## Misleading Statistics

Most people have more than the average number of legs – or eyes, arms, fingers, or in fact most body parts. This is not because some people have too many body parts, but because some people have lost some or other body part, through accident or disease.

In a strict sense, this means that most of us are better than average. Of course, drawing that strict statistical inference is ridiculous, and illustrates that you must be careful when using statistics, especially since so much discussion statistical discussion tends to get tied up in wordplay.

Probably the best examples of misleading statistics are the definition of the 'average wage'.

By 'average wage', do we mean the median wage, the most common wage, or the average wage?

The median wage is the 'middle wage' so that half earn more and half earn less.

The most common or modal wage is actually the minimum wage – the legal minimum per hour wage that someone can be paid. Obviously most people earn more than this, both per hour and weekly.

Many people imaging that the average wage is the total national income divided by the population, but in fact this is far from the truth, for several reasons:

Many people work part time and are paid per hour.

Many people do not earn a wage, but they are part of the population – children, housewives, unemployed people and pensioners

A lot of income is unearned. Interest and rent is income but does not count as wages.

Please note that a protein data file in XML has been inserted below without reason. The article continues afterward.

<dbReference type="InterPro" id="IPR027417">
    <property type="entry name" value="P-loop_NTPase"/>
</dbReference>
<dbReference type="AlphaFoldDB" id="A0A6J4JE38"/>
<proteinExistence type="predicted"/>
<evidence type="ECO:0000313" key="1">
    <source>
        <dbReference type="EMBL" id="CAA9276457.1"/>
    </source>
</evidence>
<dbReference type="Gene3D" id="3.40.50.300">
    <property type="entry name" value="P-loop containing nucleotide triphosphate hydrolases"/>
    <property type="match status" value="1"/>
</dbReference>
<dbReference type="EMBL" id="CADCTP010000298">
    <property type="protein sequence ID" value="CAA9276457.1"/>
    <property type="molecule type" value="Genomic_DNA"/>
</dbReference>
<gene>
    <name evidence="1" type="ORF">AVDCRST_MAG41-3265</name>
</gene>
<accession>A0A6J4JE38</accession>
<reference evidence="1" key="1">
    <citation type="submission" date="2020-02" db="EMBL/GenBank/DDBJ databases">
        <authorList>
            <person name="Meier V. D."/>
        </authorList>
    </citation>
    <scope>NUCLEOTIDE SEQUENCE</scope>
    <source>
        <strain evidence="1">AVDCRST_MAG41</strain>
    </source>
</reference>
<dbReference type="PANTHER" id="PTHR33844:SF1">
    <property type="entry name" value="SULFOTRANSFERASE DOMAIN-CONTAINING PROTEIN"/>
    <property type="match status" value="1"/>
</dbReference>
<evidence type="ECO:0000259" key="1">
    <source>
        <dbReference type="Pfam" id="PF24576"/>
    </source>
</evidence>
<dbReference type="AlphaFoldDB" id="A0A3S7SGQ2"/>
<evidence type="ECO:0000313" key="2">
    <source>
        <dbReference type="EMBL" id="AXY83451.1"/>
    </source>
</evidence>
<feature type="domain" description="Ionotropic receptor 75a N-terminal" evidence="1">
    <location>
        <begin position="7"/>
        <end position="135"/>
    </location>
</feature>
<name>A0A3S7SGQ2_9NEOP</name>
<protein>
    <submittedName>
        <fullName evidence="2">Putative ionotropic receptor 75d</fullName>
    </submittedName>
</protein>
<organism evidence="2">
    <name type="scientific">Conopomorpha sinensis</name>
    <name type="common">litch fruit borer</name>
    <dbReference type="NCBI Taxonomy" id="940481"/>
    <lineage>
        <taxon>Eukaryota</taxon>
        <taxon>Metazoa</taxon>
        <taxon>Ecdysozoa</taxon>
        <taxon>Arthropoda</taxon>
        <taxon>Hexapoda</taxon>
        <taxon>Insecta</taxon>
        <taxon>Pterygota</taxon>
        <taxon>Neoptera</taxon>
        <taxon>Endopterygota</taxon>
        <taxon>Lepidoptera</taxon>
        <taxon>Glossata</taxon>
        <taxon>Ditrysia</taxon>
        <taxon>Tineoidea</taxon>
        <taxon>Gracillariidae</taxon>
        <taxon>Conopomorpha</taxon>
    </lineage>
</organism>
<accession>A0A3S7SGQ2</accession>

Self employed people are paid differently from people who work for an employer

If we define the average wage as the total wages paid to all the employed people, we can say – since some people earn very high wages – that modal wage < median wage < average wage.

Another way in which statistics can be misused is when some outcome is unlikely, but a test for that outcome can still indicate that it has happened. These are called 'false positives'. Many people imagine that if they test positive for a disease, then they have it, or that if a person is accused of a crime, that they are guilty. Neither of these are necessarily true, and in fact may be quite unlikely, if the probability of them testing positive for the disease given that they do not have it is not also low, or that the evidence needed for an accusation of guilt to be made is quite low.

Often, one a test has indicated positive for a disease, this only indicates that further investigation is warranted. In criminal trials, a person must be proved guilty beyond all reasonable doubt. Suspicion is not good enough.